Faithfully committing to the wrong candidate

October marks the date of the Brazilian elections. As it approaches, I hear many people saying that Marina Silva, the candidate from the Brazilian Socialist Party (Partido Socialista Brasileiro, or PSB), would be an excellent choice for change. But in my opinion, electing Silva to serve as Brazil’s next president could be the worst decision. A self-proclaimed evangelist whose commitment to the faith has been shown on several occasions, such as when she inaugurated São Paulo’s mega church Templo do Salomão, Silva has often been radical in her statements, mixing politics and religion.

Many Brazilians were shocked when Marco Feliciano, Brazil’s Human Rights President, announced last year that homosexuality was a disease that required psychological treatment. Silva not only sided with Feliciano’s homophobic remarks, but also asserted that he was being criticized because of his religious beliefs. When Eduardo Campos was the presidential candidate for the PSB, he had announced his support for gay marriage; however, when Silva took Campos’ spot after his death, she retracted his statement. The concern is, as the Economist states, that “her Pentecostalist faith makes her illiberal in some areas.”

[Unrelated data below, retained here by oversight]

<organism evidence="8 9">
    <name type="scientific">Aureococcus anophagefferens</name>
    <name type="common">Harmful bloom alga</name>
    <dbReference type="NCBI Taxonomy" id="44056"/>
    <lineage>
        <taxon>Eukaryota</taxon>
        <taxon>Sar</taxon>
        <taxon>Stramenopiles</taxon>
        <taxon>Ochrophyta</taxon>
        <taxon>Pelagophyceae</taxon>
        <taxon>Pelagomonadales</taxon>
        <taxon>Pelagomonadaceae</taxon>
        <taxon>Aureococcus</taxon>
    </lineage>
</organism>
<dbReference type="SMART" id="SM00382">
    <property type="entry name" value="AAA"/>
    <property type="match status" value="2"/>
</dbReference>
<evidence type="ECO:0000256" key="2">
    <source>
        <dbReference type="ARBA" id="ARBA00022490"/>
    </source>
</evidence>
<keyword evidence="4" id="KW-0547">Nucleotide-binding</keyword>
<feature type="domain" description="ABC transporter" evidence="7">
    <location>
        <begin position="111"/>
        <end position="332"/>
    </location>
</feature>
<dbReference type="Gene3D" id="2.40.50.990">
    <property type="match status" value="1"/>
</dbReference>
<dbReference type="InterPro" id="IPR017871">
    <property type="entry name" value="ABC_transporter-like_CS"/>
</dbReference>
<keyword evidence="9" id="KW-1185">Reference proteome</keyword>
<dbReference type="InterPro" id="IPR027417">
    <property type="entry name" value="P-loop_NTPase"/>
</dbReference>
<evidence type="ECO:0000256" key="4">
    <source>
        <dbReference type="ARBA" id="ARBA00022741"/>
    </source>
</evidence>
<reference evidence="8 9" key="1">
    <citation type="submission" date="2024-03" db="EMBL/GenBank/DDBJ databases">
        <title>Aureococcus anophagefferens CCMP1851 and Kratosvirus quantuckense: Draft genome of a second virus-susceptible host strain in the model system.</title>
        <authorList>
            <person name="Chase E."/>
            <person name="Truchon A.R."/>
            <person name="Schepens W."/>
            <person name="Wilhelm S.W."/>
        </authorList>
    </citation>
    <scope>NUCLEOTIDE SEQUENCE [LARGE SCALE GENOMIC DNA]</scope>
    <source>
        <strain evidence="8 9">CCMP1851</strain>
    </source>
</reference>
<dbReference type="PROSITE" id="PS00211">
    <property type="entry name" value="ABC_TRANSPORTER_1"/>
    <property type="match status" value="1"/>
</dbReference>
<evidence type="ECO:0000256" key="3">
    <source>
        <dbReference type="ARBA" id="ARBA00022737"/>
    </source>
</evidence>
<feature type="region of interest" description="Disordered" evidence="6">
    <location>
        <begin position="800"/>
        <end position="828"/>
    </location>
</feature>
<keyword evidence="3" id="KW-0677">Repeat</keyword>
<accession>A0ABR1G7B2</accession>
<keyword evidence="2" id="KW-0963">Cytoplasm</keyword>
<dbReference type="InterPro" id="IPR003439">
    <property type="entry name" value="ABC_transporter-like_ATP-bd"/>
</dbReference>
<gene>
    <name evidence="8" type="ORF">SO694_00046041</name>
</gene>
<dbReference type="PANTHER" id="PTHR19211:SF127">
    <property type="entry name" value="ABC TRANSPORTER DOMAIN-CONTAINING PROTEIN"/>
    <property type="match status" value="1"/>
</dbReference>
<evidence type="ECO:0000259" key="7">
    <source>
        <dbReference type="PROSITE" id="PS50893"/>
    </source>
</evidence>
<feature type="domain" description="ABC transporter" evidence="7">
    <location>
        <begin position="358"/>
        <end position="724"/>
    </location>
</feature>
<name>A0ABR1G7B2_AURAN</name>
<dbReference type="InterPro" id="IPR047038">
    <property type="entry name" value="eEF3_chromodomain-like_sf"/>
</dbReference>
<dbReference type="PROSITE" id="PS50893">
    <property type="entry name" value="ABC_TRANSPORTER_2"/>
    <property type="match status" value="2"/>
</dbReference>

Silva has also presented contradictory remarks on other subjects. Silva is a well-known environmentalist. After becoming PSB’s lead candidate, she stated that she wanted to promote in Brazil as a source of clean, reliable energy. Campos’ past proposal was to construct more hydroelectric plants. As Brazil’s overall geography consists mostly of plateaus, it is ideal for hydroelectric plants. The country’s largest hydroelectric plant, Itaipu Dam, provides 17% of the energy consumed in Brazil and about 75% in Paraguay. Therefore, the smartest move seems to construct more hydroelectric plants in order to generate more clean energy. However, Silva does not support this solution, claiming that it would cause more harm than good. This is a controversial topic debated by ecologists, but when Silva was asked if there were alternative ways of providing clean energy, she simply avoided the question and talked about how deforestation is a growing concern that will be targeted after her election. Besides this, Silva has also grown increasingly friendly with the agribusiness lobby, a group that she used to scorn.

Overall, besides her reluctance to solve Brazil’s energy deficit, Silva’s consistent appeal to religion makes her an unsuitable candidate for the nation’s presidency. Someone with such a conservative mindset should not be given the power over the fifth-largest country in the world. It is too risky to elect an overtly religious figure as president of a country with a secular government, especially at a time when the Brazilian people need change through clear leadership. The ideal representative would be a candidate who is more open to progress, for, as George Bernard Shaw famously stated, “Those who cannot change their minds cannot change anything.”